Recap | Arrow: ‘Darkness on the Edge of Town’
For being the season’s penultimate episode, “Darkness on the Edge of Town” didn’t hold many surprises, even for the casual viewer of Arrow — unless, of course, you count the shocking number of Microsoft Surface product placements. No, this was just a matter of the central characters playing catch-up to the audience, learning all they need to know for the big finale. But, boy, was it fun to watch.
As I’ve noted before, if there’s one thing Arrow does well, it’s action (it sure as hell isn’t romance), and here the series puts its best foot forward as the Dark Archer (aka Malcolm Merlyn) ties up loose ends at Unidac Industries, killing all of the scientists with any knowledge of the mysterious earthquake device, wiping out the computers, and taking out a few guards in the process.
Although the Starling City Police Department (mostly) keeps a lid on the Dark Archer’s involvement, the massacre is something that normally would’ve drawn the immediate attention of the Hood, except that Oliver Queen has other matters on his mind: namely, the crippling knowledge that his mom is somehow involved in the Undertaking, Malcolm Merlyn’s bizarre plot to destroy the Glades, was complicit in the abduction of Walter Steele, and may have had a hand in his father’s death. And with Mother’s Day just around the corner!
(A brief aside: Despite repeated attempts to ground Arrow in “reality,” the more fantastic aspects of the property’s comic-book roots keep seeping through, like a bad dye job, perhaps none more glaring than with Merlyn’s Magical Earth-Moving Machine. It’s a classic MacGuffin designed to propel Oliver toward a showdown with Malcolm, and undoubtedly Tommy; when Diggle finds the empty shipping crate in the warehouse, I couldn’t help but think of the glowing briefcase in Pulp Fiction. There’s something so Silver Age mad scientist — so classically Bond villain-esque — about Malcolm’s scheme. Five years to create a device to wipe out 24 square blocks in a way designed to look like an accident? The Glades is a terrible neighborhood, we’re told repeatedly, home to the city’s most vile elements. Try arson, or well-placed explosives.)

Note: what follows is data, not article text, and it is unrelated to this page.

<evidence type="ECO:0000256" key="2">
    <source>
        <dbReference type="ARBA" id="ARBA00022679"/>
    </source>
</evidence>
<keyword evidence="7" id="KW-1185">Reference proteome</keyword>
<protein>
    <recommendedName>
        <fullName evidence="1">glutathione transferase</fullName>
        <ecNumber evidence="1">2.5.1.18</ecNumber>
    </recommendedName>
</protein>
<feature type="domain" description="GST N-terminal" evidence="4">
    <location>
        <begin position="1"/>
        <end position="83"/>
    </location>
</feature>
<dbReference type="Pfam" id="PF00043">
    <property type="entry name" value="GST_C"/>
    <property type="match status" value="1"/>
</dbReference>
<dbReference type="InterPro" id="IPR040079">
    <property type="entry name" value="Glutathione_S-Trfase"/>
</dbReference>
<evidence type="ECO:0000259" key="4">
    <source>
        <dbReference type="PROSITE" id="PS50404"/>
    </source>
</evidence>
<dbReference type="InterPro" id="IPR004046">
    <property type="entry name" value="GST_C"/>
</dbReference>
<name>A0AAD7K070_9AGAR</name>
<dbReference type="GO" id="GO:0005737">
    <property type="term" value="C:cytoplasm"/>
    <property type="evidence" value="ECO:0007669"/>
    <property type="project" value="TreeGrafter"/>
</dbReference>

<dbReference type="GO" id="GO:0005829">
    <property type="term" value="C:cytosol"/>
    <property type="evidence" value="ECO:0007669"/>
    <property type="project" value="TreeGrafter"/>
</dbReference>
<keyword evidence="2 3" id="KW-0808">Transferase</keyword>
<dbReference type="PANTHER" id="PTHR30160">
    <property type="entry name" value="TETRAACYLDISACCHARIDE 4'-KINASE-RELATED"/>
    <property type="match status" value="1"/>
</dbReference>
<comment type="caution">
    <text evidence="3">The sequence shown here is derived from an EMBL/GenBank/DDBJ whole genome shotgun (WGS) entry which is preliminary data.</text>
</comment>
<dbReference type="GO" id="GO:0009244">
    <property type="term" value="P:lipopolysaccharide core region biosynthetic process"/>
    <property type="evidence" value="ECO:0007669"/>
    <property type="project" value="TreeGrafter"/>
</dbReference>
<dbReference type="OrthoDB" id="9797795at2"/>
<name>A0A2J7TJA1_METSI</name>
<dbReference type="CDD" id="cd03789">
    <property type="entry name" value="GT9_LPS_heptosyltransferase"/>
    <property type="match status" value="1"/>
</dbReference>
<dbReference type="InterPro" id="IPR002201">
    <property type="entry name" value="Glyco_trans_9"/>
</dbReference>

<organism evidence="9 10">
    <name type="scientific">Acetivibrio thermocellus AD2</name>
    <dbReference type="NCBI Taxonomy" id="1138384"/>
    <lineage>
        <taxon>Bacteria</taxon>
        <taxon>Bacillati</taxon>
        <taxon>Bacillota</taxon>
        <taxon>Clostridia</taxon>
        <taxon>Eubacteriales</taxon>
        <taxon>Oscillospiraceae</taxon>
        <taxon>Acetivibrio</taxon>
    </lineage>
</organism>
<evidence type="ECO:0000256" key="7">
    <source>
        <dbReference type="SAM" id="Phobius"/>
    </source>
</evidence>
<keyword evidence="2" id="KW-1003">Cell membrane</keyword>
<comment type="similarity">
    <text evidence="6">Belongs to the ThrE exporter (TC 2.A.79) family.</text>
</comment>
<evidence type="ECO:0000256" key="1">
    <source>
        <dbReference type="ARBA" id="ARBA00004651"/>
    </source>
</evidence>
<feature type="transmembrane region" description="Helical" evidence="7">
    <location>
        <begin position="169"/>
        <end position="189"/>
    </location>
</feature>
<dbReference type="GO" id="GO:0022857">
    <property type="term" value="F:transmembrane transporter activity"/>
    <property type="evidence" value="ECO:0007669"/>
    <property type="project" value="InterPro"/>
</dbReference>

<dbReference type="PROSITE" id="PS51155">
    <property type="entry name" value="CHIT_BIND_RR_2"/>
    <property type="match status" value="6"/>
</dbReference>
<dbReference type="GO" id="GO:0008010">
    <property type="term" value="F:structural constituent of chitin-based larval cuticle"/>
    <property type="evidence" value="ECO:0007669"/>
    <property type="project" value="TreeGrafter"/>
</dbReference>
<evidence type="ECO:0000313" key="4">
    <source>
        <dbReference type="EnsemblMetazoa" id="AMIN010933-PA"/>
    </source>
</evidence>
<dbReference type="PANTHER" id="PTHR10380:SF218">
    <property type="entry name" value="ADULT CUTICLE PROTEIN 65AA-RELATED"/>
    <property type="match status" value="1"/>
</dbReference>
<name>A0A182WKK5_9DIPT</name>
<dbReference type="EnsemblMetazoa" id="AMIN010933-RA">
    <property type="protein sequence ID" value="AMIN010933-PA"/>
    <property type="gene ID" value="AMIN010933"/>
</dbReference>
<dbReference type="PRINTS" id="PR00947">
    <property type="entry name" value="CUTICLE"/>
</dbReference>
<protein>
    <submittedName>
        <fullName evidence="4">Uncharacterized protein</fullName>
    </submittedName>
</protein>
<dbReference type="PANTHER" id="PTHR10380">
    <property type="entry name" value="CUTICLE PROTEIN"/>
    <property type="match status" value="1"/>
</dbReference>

Realizing another visit by the Hood won’t be enough to shake more details about the Undertaking from Moira Queen — Felicity helpfully reminds us their last encounter left our hero bleeding in the back of her car — Oliver & Co. hatch a plan that begins with him confronting his mother about Walter’s disappearance and then progresses to their drugged abduction from the mansion by the vigilante (actually Diggle in disguise). They awaken bound to chairs in a darkened warehouse, where “the Hood” interrogates Moira about the Undertaking, beating on Ollie to provide her with additional incentive to be truthful.
Susanna Thompson, who along with Colin Donnell may be the best actor on Arrow, shines as a mother tormented by her many horrible actions yet convinced she only ever did what was best to protect her family. But in “Darkness on the Edge of Town,” Stephen Amell also demonstrates he’s capable of being more than just a brooding pretty face. He’s convincing as the aggrieved son reeling from his mother’s confession even while pretending he’s learning of her involvement for the first time. “You know I wouldn’t willingly be a part of something like this,” Moira pleads after “the Hood” (“Higgle”?) frees them from their bonds. “I don’t know anything anymore,” Ollie bitterly replies.
While Moira provides the broad strokes of the Undertaking — earthquake machine, the Glades, etc. — she’s of little additional help, as Malcolm kept the details to himself. However, we do learn that Queen Consolidated purchased Unidac Industries and provided assistance in transforming the device into something lethal, a loose end that would seem difficult for even the Dark Archer to tie up. Is it possible that, just in case the planned destruction of the Glades doesn’t play as a natural disaster, Malcolm is leaving a trail of bread crumbs back to Moira?